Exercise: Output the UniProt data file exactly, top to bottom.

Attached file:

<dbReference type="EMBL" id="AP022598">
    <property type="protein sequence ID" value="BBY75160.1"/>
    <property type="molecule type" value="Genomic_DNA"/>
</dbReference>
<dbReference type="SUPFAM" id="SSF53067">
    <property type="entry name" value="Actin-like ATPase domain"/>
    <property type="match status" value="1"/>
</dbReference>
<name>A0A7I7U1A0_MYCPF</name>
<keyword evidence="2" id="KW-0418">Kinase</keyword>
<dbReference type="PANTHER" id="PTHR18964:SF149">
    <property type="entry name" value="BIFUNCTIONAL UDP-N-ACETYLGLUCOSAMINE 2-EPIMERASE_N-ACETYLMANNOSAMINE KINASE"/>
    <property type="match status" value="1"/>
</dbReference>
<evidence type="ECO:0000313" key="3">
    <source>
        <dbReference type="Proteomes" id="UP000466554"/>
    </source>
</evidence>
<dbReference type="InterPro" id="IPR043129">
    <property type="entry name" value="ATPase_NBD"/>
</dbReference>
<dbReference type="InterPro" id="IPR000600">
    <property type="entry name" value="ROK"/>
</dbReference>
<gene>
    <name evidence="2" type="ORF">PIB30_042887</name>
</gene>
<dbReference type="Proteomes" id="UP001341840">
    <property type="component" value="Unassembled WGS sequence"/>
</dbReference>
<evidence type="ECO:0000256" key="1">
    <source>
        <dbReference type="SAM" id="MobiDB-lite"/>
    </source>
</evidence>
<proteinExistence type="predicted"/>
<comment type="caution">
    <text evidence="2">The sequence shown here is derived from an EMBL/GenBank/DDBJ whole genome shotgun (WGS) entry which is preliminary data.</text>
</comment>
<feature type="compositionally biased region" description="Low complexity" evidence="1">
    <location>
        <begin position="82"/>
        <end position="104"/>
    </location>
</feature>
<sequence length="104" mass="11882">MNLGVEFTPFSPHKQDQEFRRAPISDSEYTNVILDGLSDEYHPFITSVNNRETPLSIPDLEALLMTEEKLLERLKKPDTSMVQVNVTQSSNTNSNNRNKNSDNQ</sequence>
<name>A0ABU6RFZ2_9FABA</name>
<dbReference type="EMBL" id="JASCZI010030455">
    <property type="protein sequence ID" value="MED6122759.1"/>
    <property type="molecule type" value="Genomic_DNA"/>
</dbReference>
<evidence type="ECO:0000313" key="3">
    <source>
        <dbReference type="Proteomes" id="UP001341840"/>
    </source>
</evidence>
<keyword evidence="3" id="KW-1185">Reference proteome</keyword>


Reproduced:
<dbReference type="EMBL" id="AP022598">
    <property type="protein sequence ID" value="BBY75160.1"/>
    <property type="molecule type" value="Genomic_DNA"/>
</dbReference>
<dbReference type="SUPFAM" id="SSF53067">
    <property type="entry name" value="Actin-like ATPase domain"/>
    <property type="match status" value="1"/>
</dbReference>
<name>A0A7I7U1A0_MYCPF</name>
<keyword evidence="2" id="KW-0418">Kinase</keyword>
<dbReference type="PANTHER" id="PTHR18964:SF149">
    <property type="entry name" value="BIFUNCTIONAL UDP-N-ACETYLGLUCOSAMINE 2-EPIMERASE_N-ACETYLMANNOSAMINE KINASE"/>
    <property type="match status" value="1"/>
</dbReference>
<evidence type="ECO:0000313" key="3">
    <source>
        <dbReference type="Proteomes" id="UP000466554"/>
    </source>
</evidence>
<dbReference type="InterPro" id="IPR043129">
    <property type="entry name" value="ATPase_NBD"/>
</dbReference>
<dbReference type="InterPro" id="IPR000600">
    <property type="entry name" value="ROK"/>
</dbReference>
<gene>
    <name evidence="2" type="ORF">PIB30_042887</name>
</gene>
<dbReference type="Proteomes" id="UP001341840">
    <property type="component" value="Unassembled WGS sequence"/>
</dbReference>
<evidence type="ECO:0000256" key="1">
    <source>
        <dbReference type="SAM" id="MobiDB-lite"/>
    </source>
</evidence>
<proteinExistence type="predicted"/>
<comment type="caution">
    <text evidence="2">The sequence shown here is derived from an EMBL/GenBank/DDBJ whole genome shotgun (WGS) entry which is preliminary data.</text>
</comment>
<feature type="compositionally biased region" description="Low complexity" evidence="1">
    <location>
        <begin position="82"/>
        <end position="104"/>
    </location>
</feature>
<sequence length="104" mass="11882">MNLGVEFTPFSPHKQDQEFRRAPISDSEYTNVILDGLSDEYHPFITSVNNRETPLSIPDLEALLMTEEKLLERLKKPDTSMVQVNVTQSSNTNSNNRNKNSDNQ</sequence>
<name>A0ABU6RFZ2_9FABA</name>
<dbReference type="EMBL" id="JASCZI010030455">
    <property type="protein sequence ID" value="MED6122759.1"/>
    <property type="molecule type" value="Genomic_DNA"/>
</dbReference>
<evidence type="ECO:0000313" key="3">
    <source>
        <dbReference type="Proteomes" id="UP001341840"/>
    </source>
</evidence>
<keyword evidence="3" id="KW-1185">Reference proteome</keyword>